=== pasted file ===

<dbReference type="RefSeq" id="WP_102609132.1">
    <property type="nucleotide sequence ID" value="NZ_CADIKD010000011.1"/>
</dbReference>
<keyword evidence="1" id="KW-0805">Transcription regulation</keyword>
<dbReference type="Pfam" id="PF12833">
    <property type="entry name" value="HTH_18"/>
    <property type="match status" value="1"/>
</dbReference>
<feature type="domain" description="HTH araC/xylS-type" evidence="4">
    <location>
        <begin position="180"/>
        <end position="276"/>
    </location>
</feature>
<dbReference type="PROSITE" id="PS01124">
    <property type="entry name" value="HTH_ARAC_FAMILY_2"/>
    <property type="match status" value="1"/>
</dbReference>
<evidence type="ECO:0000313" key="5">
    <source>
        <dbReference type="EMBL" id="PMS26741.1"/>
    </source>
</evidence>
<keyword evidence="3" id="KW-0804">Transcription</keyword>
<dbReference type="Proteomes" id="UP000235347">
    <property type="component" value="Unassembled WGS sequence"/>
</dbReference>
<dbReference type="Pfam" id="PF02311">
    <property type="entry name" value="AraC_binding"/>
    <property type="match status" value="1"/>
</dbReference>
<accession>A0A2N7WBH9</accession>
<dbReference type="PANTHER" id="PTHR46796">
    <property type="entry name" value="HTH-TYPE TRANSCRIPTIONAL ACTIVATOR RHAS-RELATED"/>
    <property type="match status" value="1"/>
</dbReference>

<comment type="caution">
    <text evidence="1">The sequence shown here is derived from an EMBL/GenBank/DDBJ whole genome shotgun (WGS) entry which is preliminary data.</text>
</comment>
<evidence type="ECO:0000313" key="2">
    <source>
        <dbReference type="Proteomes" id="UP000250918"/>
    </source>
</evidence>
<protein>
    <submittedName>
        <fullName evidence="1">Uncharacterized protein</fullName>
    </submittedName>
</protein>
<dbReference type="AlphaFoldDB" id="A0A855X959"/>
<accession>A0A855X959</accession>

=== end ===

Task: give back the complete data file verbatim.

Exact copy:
<dbReference type="RefSeq" id="WP_102609132.1">
    <property type="nucleotide sequence ID" value="NZ_CADIKD010000011.1"/>
</dbReference>
<keyword evidence="1" id="KW-0805">Transcription regulation</keyword>
<dbReference type="Pfam" id="PF12833">
    <property type="entry name" value="HTH_18"/>
    <property type="match status" value="1"/>
</dbReference>
<feature type="domain" description="HTH araC/xylS-type" evidence="4">
    <location>
        <begin position="180"/>
        <end position="276"/>
    </location>
</feature>
<dbReference type="PROSITE" id="PS01124">
    <property type="entry name" value="HTH_ARAC_FAMILY_2"/>
    <property type="match status" value="1"/>
</dbReference>
<evidence type="ECO:0000313" key="5">
    <source>
        <dbReference type="EMBL" id="PMS26741.1"/>
    </source>
</evidence>
<keyword evidence="3" id="KW-0804">Transcription</keyword>
<dbReference type="Proteomes" id="UP000235347">
    <property type="component" value="Unassembled WGS sequence"/>
</dbReference>
<dbReference type="Pfam" id="PF02311">
    <property type="entry name" value="AraC_binding"/>
    <property type="match status" value="1"/>
</dbReference>
<accession>A0A2N7WBH9</accession>
<dbReference type="PANTHER" id="PTHR46796">
    <property type="entry name" value="HTH-TYPE TRANSCRIPTIONAL ACTIVATOR RHAS-RELATED"/>
    <property type="match status" value="1"/>
</dbReference>

<comment type="caution">
    <text evidence="1">The sequence shown here is derived from an EMBL/GenBank/DDBJ whole genome shotgun (WGS) entry which is preliminary data.</text>
</comment>
<evidence type="ECO:0000313" key="2">
    <source>
        <dbReference type="Proteomes" id="UP000250918"/>
    </source>
</evidence>
<protein>
    <submittedName>
        <fullName evidence="1">Uncharacterized protein</fullName>
    </submittedName>
</protein>
<dbReference type="AlphaFoldDB" id="A0A855X959"/>
<accession>A0A855X959</accession>